By Andrea Klassen
Exactly one hundred years and two days ago, the first train load of Mennonites gathered in Manitoba and Saskatchewan to leave Canada for new homes in northern Mexico. In the first eleven days of the migration alone, six chartered trains left Canada. In total, 5,800 traditionalist Mennonites, mostly of Old Colony (Reinländer) and Sommerfelder descent, would charter thirty-six trains, at a cost of about $30,000 for each train. They would travel by train for eight days over the entire length of the United States, across the Mexican border, through the formidable Sierra Madre Occidental mountains, and, eventually, arrive in a tiny town in Chihuahua, a region that had very recently been at the very centre of the Mexican Revolution. Why?
Commemorating the one hundredth anniversary of the largest mass emigration in Canada’s history, Mennonite Heritage Village’s (MHV) upcoming exhibit, entitled “Leaving Canada: The Mennonite Migration to Mexico” seeks to answer this question. The exhibit, which is planned to open in late May 2022, will explore this topic from three points of view: in the section “Parting Ways” we look at the reasons why these Mennonites felt they had no choice but to leave Canada, a country they felt had betrayed them with assimilationist education policies and a drive toward militarism during the First World War. In “Life in Mexico,” we highlight what life was like for Mennonite colonists in the early years in Mexico. And in “Legacy” we ask what the effects of this massive migration have been in Canada, Mexico, and around Latin America, especially Paraguay, to explore why this history is so important today.
Do you or your family have an artefact or photograph with a link to this unique chapter in Mennonite history? If so, MHV needs your help! While MHV will be relying on artefacts in its own collection to help tell this story, we are also looking for partners from the community who are willing to share their stories in the exhibit. We are looking for objects related to any of the following topics: the migration to Mexico and Paraguay in the 1920s; connections maintained between Mennonites who left Canada and those who remained behind in Manitoba and Saskatchewan; the return migration of Mennonites from Mexico to various locations in Canada, including Ontario, Manitoba, Saskatchewan, and Alberta, beginning in the late twentieth century.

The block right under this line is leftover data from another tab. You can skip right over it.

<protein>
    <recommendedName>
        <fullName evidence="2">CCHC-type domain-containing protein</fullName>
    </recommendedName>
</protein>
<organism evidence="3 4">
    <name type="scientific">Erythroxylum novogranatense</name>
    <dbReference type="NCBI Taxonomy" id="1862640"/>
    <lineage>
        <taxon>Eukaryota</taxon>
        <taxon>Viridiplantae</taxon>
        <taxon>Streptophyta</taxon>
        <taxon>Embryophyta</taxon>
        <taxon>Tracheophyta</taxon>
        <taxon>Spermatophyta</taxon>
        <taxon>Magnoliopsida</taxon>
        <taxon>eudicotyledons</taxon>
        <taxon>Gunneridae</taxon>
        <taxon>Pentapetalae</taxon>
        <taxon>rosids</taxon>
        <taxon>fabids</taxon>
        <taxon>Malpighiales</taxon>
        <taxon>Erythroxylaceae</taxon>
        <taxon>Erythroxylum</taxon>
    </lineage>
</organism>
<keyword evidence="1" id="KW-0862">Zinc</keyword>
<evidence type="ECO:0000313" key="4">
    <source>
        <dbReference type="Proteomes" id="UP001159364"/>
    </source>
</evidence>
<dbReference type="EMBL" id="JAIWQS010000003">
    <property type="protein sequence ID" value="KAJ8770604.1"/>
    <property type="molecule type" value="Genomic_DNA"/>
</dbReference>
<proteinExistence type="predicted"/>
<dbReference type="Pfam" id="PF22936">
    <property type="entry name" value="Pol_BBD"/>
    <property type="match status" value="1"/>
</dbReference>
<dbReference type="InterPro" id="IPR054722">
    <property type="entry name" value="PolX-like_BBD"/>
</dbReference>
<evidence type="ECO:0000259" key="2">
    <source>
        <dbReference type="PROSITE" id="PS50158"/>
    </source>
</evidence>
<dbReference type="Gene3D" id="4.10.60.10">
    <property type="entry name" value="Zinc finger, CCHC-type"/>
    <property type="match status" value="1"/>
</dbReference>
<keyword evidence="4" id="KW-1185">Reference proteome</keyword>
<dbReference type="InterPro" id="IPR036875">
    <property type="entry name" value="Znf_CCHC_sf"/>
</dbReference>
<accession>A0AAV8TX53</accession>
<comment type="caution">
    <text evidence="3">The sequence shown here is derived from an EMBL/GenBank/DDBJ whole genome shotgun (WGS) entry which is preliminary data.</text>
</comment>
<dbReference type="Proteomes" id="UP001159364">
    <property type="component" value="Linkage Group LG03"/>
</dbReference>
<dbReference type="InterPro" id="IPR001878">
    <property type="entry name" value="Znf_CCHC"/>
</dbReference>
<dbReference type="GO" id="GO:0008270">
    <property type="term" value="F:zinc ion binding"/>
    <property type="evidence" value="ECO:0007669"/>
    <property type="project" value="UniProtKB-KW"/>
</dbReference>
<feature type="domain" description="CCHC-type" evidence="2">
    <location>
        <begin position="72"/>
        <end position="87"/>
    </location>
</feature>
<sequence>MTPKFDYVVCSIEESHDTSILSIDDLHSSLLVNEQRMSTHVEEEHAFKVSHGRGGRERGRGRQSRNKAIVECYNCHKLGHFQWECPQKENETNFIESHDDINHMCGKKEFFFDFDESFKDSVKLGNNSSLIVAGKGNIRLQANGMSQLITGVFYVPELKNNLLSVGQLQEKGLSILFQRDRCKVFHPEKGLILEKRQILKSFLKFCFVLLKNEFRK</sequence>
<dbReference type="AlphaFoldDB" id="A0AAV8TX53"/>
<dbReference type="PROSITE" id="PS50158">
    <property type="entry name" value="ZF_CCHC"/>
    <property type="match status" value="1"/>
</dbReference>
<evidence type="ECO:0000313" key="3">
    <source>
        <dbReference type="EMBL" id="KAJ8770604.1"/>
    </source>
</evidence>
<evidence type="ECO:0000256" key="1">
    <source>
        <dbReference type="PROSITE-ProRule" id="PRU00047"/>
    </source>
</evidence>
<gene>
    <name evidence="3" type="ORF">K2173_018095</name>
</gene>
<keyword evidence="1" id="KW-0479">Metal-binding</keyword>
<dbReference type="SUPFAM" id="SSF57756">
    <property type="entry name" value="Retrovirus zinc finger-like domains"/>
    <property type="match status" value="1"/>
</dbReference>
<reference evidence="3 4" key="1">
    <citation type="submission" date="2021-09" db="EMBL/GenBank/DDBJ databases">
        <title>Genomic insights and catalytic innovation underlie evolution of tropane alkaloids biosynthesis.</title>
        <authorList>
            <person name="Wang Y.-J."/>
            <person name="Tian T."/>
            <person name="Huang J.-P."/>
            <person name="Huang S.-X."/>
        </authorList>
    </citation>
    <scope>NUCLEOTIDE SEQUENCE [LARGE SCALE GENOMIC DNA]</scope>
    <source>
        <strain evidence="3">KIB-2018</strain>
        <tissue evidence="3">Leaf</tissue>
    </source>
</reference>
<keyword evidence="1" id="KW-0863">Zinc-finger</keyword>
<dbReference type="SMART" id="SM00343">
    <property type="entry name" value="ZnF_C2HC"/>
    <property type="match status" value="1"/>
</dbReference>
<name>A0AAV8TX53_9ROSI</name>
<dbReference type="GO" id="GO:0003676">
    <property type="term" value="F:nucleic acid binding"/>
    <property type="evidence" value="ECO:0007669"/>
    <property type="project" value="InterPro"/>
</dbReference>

If you have an object with a story to tell and would like MHV to consider it for inclusion in the exhibit, either as a donation or as a loan, you can contact Andrea Klassen, Senior Curator at MHV, at 204-326-9661 (ext. 226) or via email at firstname.lastname@example.org
“Leaving Canada” is an exhibit produced in partnership by MHV, the Plett Foundation, and the Mennonite Historical Society of Canada.
Photo caption: Mennonites gather at the station in Plum Coulee, Manitoba on March 1, 1922, waiting for the chartered train that would take them to northern Mexico. Scenes of departure like this were repeated in many towns in Manitoba and Saskatchewan throughout the 1920s as traditionalist Mennonites left Canada.(Photo credit: Mennonite Heritage Archives, CA MHC 107-1.0)
Upcoming Events: MHV’s galleries and Village Books & Gifts are open Tuesday to Saturday, 9am – 5pm. Our award-winning ‘Mennonites at War’ exhibit is open for another 4 weeks only. Make plans to see it before it’s gone!
Winter Carnival, This Saturday March 5, 9am – 5pm. The Winter Carnival is back on. Come and Play! Admission is a ‘tin for the bin’ supporting Helping Hands Food Bank and vaccination verification is not required. Outdoor activities include: ice rink, sledding, trail walking, scavenger hunt bingo, snow carving, bonfire and sleigh rides (10:30-3:30). Indoor activities include: crokinole tournament (sign up before 10am), kids activity centre, guessing game, hot lunch (11:30-2:30), kids show ‘Sleepy the Clown’ at 12:30pm, storytelling adventures with Dr Sprocket at 1:30 and live music at 3pm. Masks are required indoors.
Free Skating Saturdays, 9am – 5pm. Come skate on the rink next to the General Store. Use of the rink is free, provided you bring a tin-for-the-bin to support Southeast Helping Hands. We have a spacious warm-up building to put your skates on. The buildings and trees provide shelter from the wind. To take part in museum programming you still need to show proof of vaccination to skate.